5.) Conflicts of Interest
a. Conflicts of interest can lead to potentially poor performance and additional risk**.
b. Model portfolios often use funds that are built by the bank or investment institution’s in-house asset management team. This creates a potential conflict of interest where the fund has an incentive or bias towards owning the company’s stock.
What should you do today?
In today’s volatile investment world, there is an institutional race towards cheap, mass produced investment products, pushed by an army of salespeople who front themselves as investment advisors. It’s time to ask yourself: “Is this the right approach for me and my family?”
If John were to choose to stay at his bank for his investments, he runs the risk of continuing to deal with a salesperson, not someone who is truly looking out for his situation, thereby looking after the corporation’s interests and not necessarily his.
There is an urgent need for John to start exploring all options to ensure he has an investment solution that makes sense for his tax, income and retirement needs. While it is hard to quantify just how much this could be worth over the short and long term for someone like John, it becomes clear when you look at all the options that working directly with an independent portfolio manager who is also a professional financial planner is his best option.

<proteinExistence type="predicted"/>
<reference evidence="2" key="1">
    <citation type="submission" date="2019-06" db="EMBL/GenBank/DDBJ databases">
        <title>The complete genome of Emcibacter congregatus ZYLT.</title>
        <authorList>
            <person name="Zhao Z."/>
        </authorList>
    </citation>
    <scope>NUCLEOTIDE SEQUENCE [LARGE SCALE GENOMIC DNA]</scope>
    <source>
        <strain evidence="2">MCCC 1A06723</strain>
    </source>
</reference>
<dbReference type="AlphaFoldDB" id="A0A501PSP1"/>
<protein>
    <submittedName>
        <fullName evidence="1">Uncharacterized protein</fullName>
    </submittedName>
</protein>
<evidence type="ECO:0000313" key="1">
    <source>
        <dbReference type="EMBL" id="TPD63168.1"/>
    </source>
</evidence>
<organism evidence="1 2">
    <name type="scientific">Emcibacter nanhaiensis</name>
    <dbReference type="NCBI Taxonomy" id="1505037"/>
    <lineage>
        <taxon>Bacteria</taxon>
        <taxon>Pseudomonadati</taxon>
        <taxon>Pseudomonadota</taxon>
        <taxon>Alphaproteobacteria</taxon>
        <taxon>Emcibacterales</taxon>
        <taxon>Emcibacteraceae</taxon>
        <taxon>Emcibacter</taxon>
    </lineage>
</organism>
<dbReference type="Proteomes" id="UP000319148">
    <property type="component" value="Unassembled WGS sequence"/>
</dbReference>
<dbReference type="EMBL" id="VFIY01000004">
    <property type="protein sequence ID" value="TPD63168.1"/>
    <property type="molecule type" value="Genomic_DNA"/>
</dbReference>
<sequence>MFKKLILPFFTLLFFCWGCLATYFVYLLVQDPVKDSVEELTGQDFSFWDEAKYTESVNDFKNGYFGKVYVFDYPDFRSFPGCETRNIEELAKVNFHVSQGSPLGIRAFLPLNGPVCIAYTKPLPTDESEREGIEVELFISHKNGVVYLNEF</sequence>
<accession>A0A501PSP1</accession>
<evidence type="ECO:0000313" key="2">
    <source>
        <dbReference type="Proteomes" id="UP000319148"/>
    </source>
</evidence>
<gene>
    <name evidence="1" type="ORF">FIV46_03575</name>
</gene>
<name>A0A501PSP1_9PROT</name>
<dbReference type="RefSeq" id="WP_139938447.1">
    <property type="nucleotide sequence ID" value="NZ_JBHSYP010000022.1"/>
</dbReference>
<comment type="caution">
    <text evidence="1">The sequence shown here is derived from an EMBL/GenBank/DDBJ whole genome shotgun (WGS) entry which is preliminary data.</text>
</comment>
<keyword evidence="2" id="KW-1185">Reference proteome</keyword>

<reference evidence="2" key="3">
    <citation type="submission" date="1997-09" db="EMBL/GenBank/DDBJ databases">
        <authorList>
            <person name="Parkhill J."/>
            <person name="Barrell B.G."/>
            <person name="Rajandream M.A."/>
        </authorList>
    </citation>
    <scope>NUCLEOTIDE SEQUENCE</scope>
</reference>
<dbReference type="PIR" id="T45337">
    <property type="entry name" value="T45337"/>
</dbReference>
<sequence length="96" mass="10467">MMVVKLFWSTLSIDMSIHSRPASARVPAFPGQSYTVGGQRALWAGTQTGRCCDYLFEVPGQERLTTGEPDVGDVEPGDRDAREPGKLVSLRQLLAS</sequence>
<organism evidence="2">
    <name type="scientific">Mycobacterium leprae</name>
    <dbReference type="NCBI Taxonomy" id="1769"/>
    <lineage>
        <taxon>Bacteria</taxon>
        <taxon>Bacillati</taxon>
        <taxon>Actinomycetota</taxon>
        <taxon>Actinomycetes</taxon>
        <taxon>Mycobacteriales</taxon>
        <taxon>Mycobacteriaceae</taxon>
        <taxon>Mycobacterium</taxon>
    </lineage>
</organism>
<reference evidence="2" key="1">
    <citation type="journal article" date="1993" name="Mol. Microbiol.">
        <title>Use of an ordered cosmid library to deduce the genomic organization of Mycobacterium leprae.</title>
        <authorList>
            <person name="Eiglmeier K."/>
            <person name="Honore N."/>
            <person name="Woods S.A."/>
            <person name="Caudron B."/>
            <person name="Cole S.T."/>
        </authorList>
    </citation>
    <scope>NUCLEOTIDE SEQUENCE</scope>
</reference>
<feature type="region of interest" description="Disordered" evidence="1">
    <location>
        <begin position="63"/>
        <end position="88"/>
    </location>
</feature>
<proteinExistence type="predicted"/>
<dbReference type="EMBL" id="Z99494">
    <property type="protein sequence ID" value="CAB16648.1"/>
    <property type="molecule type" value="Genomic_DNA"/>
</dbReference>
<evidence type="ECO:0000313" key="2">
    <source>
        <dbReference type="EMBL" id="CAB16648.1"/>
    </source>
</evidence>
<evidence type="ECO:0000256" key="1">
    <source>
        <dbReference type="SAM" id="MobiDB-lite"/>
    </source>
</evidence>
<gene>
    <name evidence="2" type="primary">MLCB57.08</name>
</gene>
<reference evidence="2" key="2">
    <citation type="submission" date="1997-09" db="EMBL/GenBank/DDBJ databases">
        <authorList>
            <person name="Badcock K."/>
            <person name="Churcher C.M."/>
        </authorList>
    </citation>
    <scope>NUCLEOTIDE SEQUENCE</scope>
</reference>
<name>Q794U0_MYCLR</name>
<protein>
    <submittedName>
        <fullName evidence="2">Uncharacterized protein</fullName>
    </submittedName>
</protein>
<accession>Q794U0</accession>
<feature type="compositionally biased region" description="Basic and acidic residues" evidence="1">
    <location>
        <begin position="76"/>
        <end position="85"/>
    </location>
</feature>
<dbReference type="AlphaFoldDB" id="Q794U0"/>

If you’d like to know more and understand how a custom portfolio combined with comprehensive financial planning can benefit your personal situation, connect with RT Mosaic today.
David Miller 403-457-3285 email@example.com
1 Lisa Kramer, The Globe and Mail, “Is the Push Toward Zero Fee Funds a Race to the Bottom?”, August 27, 2018. Source: https://www.theglobeandmail.com/business/commentary/article-is-the-push-toward-zero-fee-funds-a-race-to-the-bottom/
2 Larry Swedroe, ETF.com, “Conflicts Of Interest In Banks”, December 3, 2018. Source: https://www.etf.com/sections/index-investor-corner/swedroe-conflicts-interest-banks?utm_source=yahoo-finance&utm_medium=rss&utm_campaign=yahoo-finance-rss